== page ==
Jones Fractures

Image Credit: Canvas Art Rocks (sourced via Google Images)

Image Credit: Canvas Art Rocks (sourced via Google Images)

Of all the fractures that occur in the foot, the Jones fracture is one of the more common metatarsal fractures. The fifth metatarsal bone is the on the exterior periphery of the foot and is connected to the smallest toe. When there is a fracture between the base and the shaft of the fifth metatarsal bone, the condition is described as the Jones fracture. Named after its discoverer Sir Robert Jones. The Jones fracture is easily treatable by procedures such as minimally invasive surgery.

Occurring in the metaphyseal-diaphyseal junction, the types of people most susceptible to a Jones fracture include athletes who are constantly applying pressure to their feet. Statistical surveys have identified that basketball players are the athletes that are most susceptible to this condition. If you’re athletic, carefully consider your body position as you’re in motion. Should you succumb to such an injury, orthopaedic surgeons are an excellent source of treatment.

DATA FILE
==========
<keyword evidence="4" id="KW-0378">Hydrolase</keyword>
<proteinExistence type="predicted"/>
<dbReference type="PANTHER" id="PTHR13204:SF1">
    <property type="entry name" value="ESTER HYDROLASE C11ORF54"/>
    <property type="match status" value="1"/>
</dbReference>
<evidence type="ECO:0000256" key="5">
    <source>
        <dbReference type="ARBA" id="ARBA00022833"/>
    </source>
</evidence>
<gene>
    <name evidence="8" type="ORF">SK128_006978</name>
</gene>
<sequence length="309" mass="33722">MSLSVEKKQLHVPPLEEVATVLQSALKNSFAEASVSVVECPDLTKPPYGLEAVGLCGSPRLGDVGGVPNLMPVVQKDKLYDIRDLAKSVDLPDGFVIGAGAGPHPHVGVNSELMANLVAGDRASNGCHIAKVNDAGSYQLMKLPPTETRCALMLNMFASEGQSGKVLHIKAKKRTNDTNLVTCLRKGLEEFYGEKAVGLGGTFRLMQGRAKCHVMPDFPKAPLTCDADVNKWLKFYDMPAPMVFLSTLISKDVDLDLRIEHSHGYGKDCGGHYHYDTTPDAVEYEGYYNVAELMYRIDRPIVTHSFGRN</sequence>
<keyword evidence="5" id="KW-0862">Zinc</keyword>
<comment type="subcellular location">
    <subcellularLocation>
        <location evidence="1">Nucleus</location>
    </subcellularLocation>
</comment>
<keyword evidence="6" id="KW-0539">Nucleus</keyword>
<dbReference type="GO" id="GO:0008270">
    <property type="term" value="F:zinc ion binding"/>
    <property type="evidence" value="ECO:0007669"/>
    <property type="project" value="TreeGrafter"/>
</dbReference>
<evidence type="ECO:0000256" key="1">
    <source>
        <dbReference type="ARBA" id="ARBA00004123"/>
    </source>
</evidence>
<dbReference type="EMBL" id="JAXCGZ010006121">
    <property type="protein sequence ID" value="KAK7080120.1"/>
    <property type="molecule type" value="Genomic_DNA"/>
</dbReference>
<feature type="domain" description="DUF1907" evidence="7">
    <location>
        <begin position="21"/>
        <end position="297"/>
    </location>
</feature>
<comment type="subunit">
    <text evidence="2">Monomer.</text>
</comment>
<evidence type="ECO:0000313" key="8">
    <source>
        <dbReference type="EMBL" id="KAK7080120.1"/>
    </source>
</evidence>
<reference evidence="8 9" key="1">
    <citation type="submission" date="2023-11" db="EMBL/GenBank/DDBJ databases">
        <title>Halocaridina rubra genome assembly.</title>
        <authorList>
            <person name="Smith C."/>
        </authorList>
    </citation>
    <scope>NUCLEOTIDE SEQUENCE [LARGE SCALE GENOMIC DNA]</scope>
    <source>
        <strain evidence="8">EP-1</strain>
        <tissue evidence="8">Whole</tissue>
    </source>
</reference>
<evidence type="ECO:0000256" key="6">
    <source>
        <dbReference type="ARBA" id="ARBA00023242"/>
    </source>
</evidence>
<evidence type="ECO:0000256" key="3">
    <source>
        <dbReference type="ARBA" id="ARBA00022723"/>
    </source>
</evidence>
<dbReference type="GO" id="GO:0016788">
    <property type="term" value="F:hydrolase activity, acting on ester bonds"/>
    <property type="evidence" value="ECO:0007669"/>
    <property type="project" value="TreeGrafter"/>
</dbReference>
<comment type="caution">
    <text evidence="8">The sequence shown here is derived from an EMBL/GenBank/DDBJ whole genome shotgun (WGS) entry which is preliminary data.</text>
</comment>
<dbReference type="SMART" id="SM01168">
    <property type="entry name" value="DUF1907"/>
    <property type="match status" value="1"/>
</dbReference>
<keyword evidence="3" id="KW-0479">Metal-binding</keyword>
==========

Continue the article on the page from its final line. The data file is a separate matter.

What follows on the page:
Jones Fracture Symptoms:

Painful walking experiences

Swollen feet, particularly at in the region at the base of the small toe

Position of fracture – highlighted

Position of fracture – highlighted

Jones Fracture – treated with Minimally Invasive Surgery and Synthetic bone  Surgeon: Dr Gordon Slater

Jones Fracture – treated with Minimally Invasive Surgery and Synthetic bone

Surgeon: Dr Gordon Slater

Approaching your Doctor

If you have been involved in strenuous physical activity and suspect that you may have a Jones fracture, approach your doctor for a diagnosis and referral to a Specialist. Treatment options for Jones fractures include:

Plaster

Walking orthotic

Minimally Invasive Surgery

Keyhole Surgery